Taking about racial injustice in one of her many interviews Toni Morrison had said, “People keep saying, ‘We need to have a conversation about race...’. This is the conversation. I want to see a cop shoot a white unarmed teenager in the back.” She added, “And I want to see a white man convicted for raping a black woman. Then, when you ask me, ‘Is it over?’ I will say ‘yes’.”
Tayari Jones’s fourth novel, An American Marriage, is about the deep racial prejudice of the American criminal justice system that convicts a black man, Roy Othaniel Hamilton, of a rape he did not commit. Jones, however, does not spend too much time explaining or recording the incident that cracks open the lives of a young, middle class black couple, their love and marriage still steaming fresh from the oven.
The couple and their families are shattered but not surprised. It is simply a case of a black man in a wrong place at the wrong time. This chilling reality is at the centre of the novel around which lives splinter, love fails, partnerships end.
Lives ripped apart
Roy and Celestial are a newlywed black couple who decide to spend a night in a motel in small-town Louisiana. The night is fraught. Roy and Celestial end up having a fight over Roy’s many tiny deceptions, but crucially about Roy’s withholding the fact of his paternity from his wife.
But the night turns out to be the beginning of a spiralling end when Roy is accused of raping a woman he had briefly met earlier that night. The police come, and in the words of his wife, “...they drag Roy into the parking lot, and I followed, lunging for him…Roy was on the asphalt beside me, barely beyond my grasp, speaking words that didn’t reach my ears. I don’t know how long we lay there, parallel like burial plots,”
The story of lives ripped apart by this incident is told from the perspectives of Roy, Celestial, and their friend Andre. Celestial is an artist whose father had made a fortune as an entrepreneur. Roy’s family is more modest. Big Roy is Roy’s adopted father, who marries Olive, a young unwed mother, and loves her till her death and beyond. The individual trajectories and personal histories gradually unfold as Roy and Celestial grapple with the grim realities of their situation.
The first part of the novel records the slow haemorrhaging of a marriage, through letters Roy and Celestial write to each other when Roy is in prison – incarcerated for twelve years for a crime he did not commit. As the years go by, the letters change tone and emotion. The wait is too long.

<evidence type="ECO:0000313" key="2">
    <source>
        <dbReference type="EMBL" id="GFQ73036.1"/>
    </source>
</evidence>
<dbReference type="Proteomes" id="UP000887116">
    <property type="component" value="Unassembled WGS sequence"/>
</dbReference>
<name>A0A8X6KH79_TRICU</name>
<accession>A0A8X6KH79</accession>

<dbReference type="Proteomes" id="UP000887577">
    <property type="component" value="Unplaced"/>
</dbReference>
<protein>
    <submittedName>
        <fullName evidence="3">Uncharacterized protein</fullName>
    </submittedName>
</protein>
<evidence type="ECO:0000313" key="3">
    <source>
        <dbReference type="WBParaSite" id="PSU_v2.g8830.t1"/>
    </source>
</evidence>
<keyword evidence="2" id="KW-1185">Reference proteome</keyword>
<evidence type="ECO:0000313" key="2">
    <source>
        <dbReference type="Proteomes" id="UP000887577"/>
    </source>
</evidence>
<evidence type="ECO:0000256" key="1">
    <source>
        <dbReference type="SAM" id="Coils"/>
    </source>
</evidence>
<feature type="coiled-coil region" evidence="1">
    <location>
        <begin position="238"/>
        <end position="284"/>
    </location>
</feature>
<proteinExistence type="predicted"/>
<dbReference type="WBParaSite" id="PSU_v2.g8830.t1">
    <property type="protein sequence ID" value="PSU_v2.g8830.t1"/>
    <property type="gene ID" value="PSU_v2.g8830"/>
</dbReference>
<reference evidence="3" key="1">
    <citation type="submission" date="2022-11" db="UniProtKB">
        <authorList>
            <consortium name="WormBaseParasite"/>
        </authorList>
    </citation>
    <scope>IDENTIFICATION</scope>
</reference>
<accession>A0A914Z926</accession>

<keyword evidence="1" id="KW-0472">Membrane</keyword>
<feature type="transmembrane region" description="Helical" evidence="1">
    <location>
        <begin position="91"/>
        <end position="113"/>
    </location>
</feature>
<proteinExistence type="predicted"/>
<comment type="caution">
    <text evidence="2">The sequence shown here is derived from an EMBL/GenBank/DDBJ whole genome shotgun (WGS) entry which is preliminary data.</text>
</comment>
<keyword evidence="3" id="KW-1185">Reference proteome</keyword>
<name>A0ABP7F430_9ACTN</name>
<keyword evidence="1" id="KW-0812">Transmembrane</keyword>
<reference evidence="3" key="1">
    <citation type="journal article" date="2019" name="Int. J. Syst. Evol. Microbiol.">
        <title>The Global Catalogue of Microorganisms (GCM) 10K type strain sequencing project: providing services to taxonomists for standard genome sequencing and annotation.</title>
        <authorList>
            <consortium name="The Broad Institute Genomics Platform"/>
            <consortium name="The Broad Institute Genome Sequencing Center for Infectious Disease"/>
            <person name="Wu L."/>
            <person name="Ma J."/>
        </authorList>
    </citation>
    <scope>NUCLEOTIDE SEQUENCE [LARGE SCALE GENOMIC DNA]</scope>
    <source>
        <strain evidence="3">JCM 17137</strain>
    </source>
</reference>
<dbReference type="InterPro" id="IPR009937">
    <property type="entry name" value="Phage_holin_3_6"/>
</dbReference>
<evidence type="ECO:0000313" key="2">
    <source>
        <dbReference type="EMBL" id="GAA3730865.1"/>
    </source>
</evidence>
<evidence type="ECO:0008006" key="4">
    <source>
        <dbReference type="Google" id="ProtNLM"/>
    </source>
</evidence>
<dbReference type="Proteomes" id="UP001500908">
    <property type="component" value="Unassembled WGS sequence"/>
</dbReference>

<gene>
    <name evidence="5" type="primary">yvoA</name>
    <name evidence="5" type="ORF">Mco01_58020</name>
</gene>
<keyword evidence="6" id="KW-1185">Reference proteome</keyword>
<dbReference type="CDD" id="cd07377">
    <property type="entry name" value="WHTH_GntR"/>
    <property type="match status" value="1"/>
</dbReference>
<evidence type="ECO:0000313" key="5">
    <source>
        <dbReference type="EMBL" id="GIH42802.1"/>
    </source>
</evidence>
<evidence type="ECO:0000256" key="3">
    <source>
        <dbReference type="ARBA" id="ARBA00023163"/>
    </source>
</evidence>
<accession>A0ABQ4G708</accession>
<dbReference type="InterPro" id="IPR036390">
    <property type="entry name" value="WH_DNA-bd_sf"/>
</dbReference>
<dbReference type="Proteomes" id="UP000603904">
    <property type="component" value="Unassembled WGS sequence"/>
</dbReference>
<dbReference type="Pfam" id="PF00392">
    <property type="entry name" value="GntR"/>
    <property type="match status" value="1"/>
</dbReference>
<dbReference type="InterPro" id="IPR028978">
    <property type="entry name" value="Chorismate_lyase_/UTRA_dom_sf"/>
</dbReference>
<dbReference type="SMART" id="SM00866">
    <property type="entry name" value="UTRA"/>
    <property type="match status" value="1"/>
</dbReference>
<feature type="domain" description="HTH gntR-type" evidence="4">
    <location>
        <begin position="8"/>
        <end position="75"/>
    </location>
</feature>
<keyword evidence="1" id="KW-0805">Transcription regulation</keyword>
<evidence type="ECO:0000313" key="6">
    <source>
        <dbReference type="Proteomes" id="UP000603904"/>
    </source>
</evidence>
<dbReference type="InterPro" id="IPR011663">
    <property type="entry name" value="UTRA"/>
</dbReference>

Tests of fidelity
The narration shifts between the stories and reflections of Roy, Celestial and Andre – Celestial’s childhood friend and, later, partner. Committed to a young marriage, Roy and Celestial move from longing to grief to anger to impatience to inevitable distance. Jones, by her own admission, has attempted to evoke the relationship between Odysseus and Penelope in the novel: The wait, test of marital fidelity, and art as escape and expression of loyalty (Celestial’s handmade dolls are obsessive variations of the image of Roy). But in this modern day retelling of the epic conjugality, Jones introduces the struggle of an independent black woman questioning the social demands made on her as a wife.
Caught between her love and constancy to her husband, and her desires and ambitions, Celestial decides to go cold on her connection with her husband in prison, but does not legally end her marriage. Roy struggles to adjust to the realities of prison life and by happenstance is befriended by a veteran prisoner Walter, who is his “biological” father. And through all this, Banks, the attorney appointed by Celestial’s father, continues his fight for justice on Roy’s behalf.
The novel moves back and forth in time and through the tangled stories of the protagonists it encapsulates a short history of black lives in America – their heroic struggles and failures, their devastating disappointments and desperate hopes.
A quiet ending
The third voice in the novel is Andre’s. Abandoned by his father and raised by a single mother, Andre is Celestial’s childhood friend and confidante. He is the person Celestial leans on during difficult times. Here is a love that defies convention, a relationship not consecrated at the altar.
Due to Banks’s tenacious fight for justice, Roy’s sentence is cut short and he is released after five years. As prison life hardens Roy’s resolve to claim his life back with his wife, the love between Andre and Celestial germinates in the shadow of guilt and betrayal.
The novel ends with an open fight between Roy and Andre, a violent contest between marriage and partnership fought in the open, under the hacked and bleeding old hickey tree – a battle between two men who fight to claim their share of the sky with Celestial. Celestial buckles under convention and kindness. As she tries to stitch her life back with Roy and offers herself to her still legally wedded husband, Roy says, “Do you hear me? I will not force you. Even if you let me, even if you want me to. I will not do it”. And this is where the injustice done to Roy becomes most profoundly evident.
The novel has a quiet ending. Though much is taken, much abides.
Tayari Jones has won the Best Women’s Prize for Fiction this year for An American Marriage. At a time when the world is imploding with violence against the marginalized and the disenfranchised, those nameless, faceless people are only a number in statistical charts in files and newsrooms.
Perhaps it is in fiction one can see their human face and find their stories told with tenderness. “We do language, and that is the measure of our lives”, Morrison said of the politically engaged fiction writer. In books like An American Marriage we get a tender measure of our times and trials.
An American Marriage, Tayari Jones, Oneworld.